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Genetic Variation in Financial Decision-Making

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  • DAVID CESARINI
  • MAGNUS JOHANNESSON
  • PAUL LICHTENSTEIN
  • ÖRJAN SANDEWALL
  • BJÖRN WALLACE

Abstract

Individuals differ in how they construct their investment portfolios, yet empirical models of portfolio risk typically account only for a small portion of the cross-sectional variance. This paper asks whether genetic variation can explain some of these individual differences. Following a major pension reform Swedish adults had to form a portfolio from a large menu of funds. We match data on these investment decisions with the Swedish Twin Registry and find that approximately 25% of individual variation in portfolio risk is due to genetic variation. We also find that these results extend to several other aspects of financial decision-making. Copyright (c) 2010 the American Finance Association.

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Bibliographic Info

Article provided by American Finance Association in its journal The Journal of Finance.

Volume (Year): 65 (2010)
Issue (Month): 5 (October)
Pages: 1725-1754

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Handle: RePEc:bla:jfinan:v:65:y:2010:i:5:p:1725-1754

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Cited by:
  1. Alessandro Bucciol & Luca Zarri, 2013. "Financial Risk Aversion and Personal Life History," Working Papers 05/2013, University of Verona, Department of Economics.
  2. Guiso, Luigi & Sodini, Paolo, 2012. "Household Finance: An Emerging Field," CEPR Discussion Papers 8934, C.E.P.R. Discussion Papers.
  3. Loewen, Peter J. & Dawes, Christopher T. & Mazar, Nina & Johannesson, Magnus & Koellinger, Philipp & Magnusson, Patrik K.E., 2013. "The heritability of moral standards for everyday dishonesty," Journal of Economic Behavior & Organization, Elsevier, vol. 93(C), pages 363-366.
  4. Calvet, Laurent-Emmanuel & Sodini, Paolo, 2011. "Twin picks: disentangling the determinants of risk-taking in household portfolios," Les Cahiers de Recherche 948, HEC Paris.
  5. Dreber, Anna & Rand, David G. & Wernerfelt, Nils & Garcia, Justin R. & Lum, J. Koji & Zeckhauser, Richard, 2011. "The Dopamine Receptor D4 Gene (DRD4) and Self-Reported Risk Taking in the Economic Domain," Working Paper Series rwp11-042, Harvard University, John F. Kennedy School of Government.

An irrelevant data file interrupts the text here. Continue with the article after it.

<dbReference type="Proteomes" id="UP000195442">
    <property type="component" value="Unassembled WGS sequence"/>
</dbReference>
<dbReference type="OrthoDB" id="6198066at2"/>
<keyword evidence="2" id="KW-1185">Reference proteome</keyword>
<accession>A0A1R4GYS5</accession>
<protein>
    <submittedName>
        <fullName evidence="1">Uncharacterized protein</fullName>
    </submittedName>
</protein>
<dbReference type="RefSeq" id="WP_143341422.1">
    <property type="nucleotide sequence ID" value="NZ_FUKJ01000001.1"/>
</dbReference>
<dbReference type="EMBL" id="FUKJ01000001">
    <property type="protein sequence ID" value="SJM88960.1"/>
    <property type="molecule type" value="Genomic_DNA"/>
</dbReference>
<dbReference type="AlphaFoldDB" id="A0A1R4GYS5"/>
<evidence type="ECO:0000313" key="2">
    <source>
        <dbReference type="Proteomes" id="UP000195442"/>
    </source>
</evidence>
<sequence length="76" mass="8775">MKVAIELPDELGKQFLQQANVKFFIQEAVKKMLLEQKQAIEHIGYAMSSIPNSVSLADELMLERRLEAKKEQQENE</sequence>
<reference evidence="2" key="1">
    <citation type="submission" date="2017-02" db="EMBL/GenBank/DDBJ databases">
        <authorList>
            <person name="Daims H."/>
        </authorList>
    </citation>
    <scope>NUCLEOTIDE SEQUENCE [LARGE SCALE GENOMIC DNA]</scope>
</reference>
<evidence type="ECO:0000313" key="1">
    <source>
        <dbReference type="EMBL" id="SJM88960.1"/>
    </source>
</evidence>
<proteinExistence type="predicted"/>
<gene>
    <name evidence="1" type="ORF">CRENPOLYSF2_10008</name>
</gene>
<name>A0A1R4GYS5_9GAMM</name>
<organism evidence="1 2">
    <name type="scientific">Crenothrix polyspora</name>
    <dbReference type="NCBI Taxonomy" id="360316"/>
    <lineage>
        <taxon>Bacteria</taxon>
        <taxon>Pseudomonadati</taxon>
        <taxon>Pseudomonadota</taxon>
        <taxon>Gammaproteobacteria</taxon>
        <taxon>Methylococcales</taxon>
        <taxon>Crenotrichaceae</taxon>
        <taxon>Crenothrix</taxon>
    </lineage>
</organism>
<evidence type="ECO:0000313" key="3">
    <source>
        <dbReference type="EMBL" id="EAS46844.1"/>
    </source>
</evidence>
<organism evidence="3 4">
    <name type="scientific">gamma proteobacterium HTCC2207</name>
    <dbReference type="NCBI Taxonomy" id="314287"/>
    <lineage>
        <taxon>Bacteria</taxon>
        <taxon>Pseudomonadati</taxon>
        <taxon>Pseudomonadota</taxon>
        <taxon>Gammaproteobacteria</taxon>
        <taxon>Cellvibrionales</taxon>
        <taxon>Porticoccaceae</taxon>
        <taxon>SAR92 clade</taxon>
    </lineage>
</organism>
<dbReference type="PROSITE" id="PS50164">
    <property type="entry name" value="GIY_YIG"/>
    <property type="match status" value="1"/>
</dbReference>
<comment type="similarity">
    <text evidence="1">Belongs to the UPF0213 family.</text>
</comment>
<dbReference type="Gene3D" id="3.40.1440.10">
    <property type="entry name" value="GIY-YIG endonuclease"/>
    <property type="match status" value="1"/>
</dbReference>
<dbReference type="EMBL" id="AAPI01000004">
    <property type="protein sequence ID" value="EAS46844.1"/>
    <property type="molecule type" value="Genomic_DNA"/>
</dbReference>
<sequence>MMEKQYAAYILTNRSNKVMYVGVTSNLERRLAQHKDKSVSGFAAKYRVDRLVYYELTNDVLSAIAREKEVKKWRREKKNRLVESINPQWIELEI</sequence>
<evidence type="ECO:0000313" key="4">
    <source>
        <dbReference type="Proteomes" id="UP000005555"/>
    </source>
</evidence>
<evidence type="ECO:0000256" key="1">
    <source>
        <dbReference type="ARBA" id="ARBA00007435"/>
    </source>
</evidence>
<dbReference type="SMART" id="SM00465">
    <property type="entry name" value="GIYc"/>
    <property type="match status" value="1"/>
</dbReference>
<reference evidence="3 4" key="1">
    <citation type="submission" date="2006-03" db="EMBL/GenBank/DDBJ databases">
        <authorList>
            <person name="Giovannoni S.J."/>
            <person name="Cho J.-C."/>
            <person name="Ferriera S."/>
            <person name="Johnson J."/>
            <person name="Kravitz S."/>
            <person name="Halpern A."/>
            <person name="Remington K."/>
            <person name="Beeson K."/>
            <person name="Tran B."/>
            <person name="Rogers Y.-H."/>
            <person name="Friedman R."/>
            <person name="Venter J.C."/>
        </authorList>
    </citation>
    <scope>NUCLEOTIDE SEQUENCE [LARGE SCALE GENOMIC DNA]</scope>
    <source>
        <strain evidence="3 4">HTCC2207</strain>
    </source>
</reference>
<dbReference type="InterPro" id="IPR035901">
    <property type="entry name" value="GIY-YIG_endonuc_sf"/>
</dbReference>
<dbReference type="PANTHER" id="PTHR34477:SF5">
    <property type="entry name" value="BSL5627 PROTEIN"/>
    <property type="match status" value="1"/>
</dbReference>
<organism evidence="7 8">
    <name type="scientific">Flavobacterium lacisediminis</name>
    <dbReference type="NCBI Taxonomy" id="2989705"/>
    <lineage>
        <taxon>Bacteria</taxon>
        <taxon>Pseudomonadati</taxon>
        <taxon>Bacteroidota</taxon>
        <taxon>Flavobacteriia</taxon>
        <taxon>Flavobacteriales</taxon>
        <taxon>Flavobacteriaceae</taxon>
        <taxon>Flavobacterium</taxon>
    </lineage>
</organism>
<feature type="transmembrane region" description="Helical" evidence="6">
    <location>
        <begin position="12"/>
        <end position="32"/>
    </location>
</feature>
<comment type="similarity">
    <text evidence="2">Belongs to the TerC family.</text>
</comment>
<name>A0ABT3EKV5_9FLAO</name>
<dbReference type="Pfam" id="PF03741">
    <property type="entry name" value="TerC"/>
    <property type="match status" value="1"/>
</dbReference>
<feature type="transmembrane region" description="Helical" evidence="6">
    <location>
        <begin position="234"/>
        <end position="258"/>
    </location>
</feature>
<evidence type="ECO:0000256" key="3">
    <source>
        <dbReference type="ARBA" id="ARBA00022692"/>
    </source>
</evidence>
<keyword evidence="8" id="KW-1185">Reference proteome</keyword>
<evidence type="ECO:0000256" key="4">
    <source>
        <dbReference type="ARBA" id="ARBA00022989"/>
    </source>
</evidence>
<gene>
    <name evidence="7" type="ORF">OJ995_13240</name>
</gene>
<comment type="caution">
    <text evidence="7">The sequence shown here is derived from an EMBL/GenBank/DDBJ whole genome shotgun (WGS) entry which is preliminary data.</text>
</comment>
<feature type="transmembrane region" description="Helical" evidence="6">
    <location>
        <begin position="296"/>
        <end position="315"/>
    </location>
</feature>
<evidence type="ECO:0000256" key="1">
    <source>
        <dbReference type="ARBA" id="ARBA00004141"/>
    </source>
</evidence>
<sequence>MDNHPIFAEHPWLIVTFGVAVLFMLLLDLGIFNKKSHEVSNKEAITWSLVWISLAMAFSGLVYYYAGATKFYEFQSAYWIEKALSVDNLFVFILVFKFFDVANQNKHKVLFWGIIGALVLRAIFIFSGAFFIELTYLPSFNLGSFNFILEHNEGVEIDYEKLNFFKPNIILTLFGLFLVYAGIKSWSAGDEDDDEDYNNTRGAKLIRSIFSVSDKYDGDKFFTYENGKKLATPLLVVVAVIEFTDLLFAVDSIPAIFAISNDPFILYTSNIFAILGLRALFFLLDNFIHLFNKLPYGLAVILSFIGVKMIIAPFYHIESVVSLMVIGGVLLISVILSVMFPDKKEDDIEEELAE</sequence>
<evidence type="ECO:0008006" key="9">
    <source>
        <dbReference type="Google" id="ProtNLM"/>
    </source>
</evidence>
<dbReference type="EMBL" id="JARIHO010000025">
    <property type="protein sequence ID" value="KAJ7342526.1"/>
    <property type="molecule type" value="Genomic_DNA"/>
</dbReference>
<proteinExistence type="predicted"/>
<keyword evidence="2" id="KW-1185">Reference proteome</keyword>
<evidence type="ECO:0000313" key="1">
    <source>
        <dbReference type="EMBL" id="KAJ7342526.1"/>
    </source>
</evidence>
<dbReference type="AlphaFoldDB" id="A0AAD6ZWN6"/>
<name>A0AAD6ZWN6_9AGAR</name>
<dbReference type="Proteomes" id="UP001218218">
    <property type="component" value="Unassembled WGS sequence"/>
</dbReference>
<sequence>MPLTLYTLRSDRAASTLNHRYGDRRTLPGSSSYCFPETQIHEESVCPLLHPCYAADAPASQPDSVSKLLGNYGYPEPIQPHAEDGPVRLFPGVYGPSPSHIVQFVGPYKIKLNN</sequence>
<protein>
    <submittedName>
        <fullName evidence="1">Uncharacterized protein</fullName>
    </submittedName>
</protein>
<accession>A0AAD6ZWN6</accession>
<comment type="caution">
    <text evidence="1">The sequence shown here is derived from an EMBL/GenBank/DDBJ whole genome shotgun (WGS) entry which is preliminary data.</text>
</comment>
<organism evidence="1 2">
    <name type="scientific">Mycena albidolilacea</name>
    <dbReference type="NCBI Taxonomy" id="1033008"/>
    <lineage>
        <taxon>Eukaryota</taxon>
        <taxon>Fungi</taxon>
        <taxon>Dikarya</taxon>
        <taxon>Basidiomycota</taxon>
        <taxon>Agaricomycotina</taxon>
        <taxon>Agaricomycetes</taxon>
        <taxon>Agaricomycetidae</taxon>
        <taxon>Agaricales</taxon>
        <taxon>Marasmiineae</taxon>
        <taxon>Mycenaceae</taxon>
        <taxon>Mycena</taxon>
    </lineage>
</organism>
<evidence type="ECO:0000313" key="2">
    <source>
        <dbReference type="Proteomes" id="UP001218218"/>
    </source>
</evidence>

6. Burnham, Terence C., 2013. "Toward a neo-Darwinian synthesis of neoclassical and behavioral economics," Journal of Economic Behavior & Organization, Elsevier, vol. 90(S), pages S113-S127.
  7. Brian Lucey & Colm KEarney & Ciaran MacAnBhaird, . "Culture and capital structure in small and medium sized firms," The Institute for International Integration Studies Discussion Paper Series iiisdp419, IIIS.
  8. Grinblatt, Mark & Keloharju, Matti & Linnainmaa, Juhani T., 2012. "IQ, trading behavior, and performance," Journal of Financial Economics, Elsevier, vol. 104(2), pages 339-362.
  9. Varma, Jayanth R., . "Finance Teaching and Research after the Global Financial Crisis," IIMA Working Papers WP2011-03-02, Indian Institute of Management Ahmedabad, Research and Publication Department.
  10. Stenberg, Anders, 2013. "Interpreting estimates of heritability – A note on the twin decomposition," Economics & Human Biology, Elsevier, vol. 11(2), pages 201-205.
  11. Néstor Gandelman & Ana Balsa & Nicolás González, 2012. "Peer Effects in Risk Aversion," Development Research Working Paper Series 11/2012, Institute for Advanced Development Studies.
  12. Aggarwal, Raj & Kearney, Colm & Lucey, Brian, 2012. "Gravity and culture in foreign portfolio investment," Journal of Banking & Finance, Elsevier, vol. 36(2), pages 525-538.
  13. Hyytinen, Ari & Ilmakunnas, Pekka & Johansson, Edvard & Toivanen, Otto, 2013. "Heritability of Lifetime Income," MPRA Paper 46326, University Library of Munich, Germany.
  14. David Cesarini & Magnus Johannesson & Patrik K. E. Magnusson & Björn Wallace, 2012. "The Behavioral Genetics of Behavioral Anomalies," Management Science, INFORMS, vol. 58(1), pages 21-34, January.

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